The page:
Ah, plugins vs. hardware … Forum dwellers have been battling out this heated debate online since the dawn of digital.
It’s an enormous question for intermediate producers trying to get the best possible performance out of their setups. Is hardware worth the investment?
The answer? It’s complicated.
I will always remember the first time I did a session at a hardware studio. My excitement to lastly get my hands on real console faders was out of control.
However, it was a totally eye-opening experience.
I started to appreciate the perks of the digital workflow when I faced the surprising challenges that working completely out-of-the-box presents.
Listed below are my high 6 causes plugins can outperform hardware within the studio.
1. Analog noise is real
At the peak of the studio era, senior engineers had a group of assistants and technicians helping them make their work occur.
In a busy professional studio, a single console channel going down meant the bottom line may suffer.
Today, the consoles you see in most hardware studios do not get anywhere near the level of attention that onsite maintenance employees may deliver in the analog era.
Meaning these aging, difficult, power-hungry machines are sometimes in questionable states of repair. A sketchy console (or any sketchy analog gear for that matter) can introduce all types of artifacts into a combination.
Every analog bounce is real-time. Even the slightest factor going wrong means you must begin over.
In case you are working with a console that isn’t equipped with automation (or more likely, the automation is hopelessly broken—flying faders are one of the first parts to fail on many classic boards) you will have to capture the automation performance correctly too.
It may be incredibly hard to repeat!
2. Recall is a nightmare
Anybody who has ever had to recall an analog combine for a client knows what I am talking about.
The idea of having to spend one hour or more resetting every single knob and fader at the eleventh hour just to turn down the hi-hat mic down 1.5 dB as a result of the client is freaking out before going to mastering is bone-chilling.
Keep in mind that the team of assistants I mentioned? Senior engineers would nearly never have to recall their own sessions.
Junior staff would care for basic tasks so that clients did not have to burn their star engineer’s precious work hours. However, today’s analog studios not often have that luxury…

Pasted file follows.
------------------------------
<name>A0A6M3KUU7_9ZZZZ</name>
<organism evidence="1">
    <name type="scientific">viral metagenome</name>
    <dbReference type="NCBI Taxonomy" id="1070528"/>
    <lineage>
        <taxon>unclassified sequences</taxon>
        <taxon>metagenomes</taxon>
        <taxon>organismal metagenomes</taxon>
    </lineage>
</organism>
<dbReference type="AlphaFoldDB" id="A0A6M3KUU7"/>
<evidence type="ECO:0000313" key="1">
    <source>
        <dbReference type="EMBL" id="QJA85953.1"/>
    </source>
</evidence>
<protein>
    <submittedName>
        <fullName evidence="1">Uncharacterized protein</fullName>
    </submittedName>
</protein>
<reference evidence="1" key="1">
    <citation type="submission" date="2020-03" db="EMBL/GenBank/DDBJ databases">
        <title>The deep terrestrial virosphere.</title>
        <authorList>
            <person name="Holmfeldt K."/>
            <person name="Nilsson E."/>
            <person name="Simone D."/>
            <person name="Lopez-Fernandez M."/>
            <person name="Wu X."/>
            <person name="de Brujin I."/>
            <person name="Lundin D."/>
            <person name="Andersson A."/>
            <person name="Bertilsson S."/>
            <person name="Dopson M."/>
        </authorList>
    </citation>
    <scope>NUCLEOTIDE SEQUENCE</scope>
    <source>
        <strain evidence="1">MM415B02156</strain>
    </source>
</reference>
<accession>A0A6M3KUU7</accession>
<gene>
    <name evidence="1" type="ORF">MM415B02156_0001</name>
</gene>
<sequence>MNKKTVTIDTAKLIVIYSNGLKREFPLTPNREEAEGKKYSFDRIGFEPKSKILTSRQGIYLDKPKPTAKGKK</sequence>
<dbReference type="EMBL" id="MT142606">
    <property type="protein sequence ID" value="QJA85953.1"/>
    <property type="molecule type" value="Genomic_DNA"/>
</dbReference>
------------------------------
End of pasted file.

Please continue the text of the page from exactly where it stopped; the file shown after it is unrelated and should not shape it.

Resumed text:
If you wish to make a change to a combination that’s been bounced, you will have to go back to your pen-and-paper session log to pull it up on the console again. Did you write down all of your settings right?
Getting yourself back to a totally constructed combine could take a long time. However, the most painful part?
You will never really get it back 100%. Super detailed session notes could get you very close, however, you could not turn back time and have exactly the same sound like a previous combine—frustrating!
The same goes for other kinds of analog workflows. In analog, sounds, and settings occur at the moment. Be careful with what you want!
3. Hardware is more difficult to use than you may think
Behind every fantastically organized rack of studio hardware is a tangled mess of cable.
These cables terminate at a patchbay, where you will have to carefully make your connections with particular patchbay cables.
Routing things properly in your DAW, inserting the right outboard on the correct channels and discovering the right patch factors on the patchbay could add hours to your process.
That goes triple when you are inserting hardware on tracks and busses on an old console.
And even then if you should change a setting after you have printed, you will have to recall again!!
These drawbacks may not be too bad in case your studio only has a single piece of hardware, however, in that your case you are probably coping with another issue…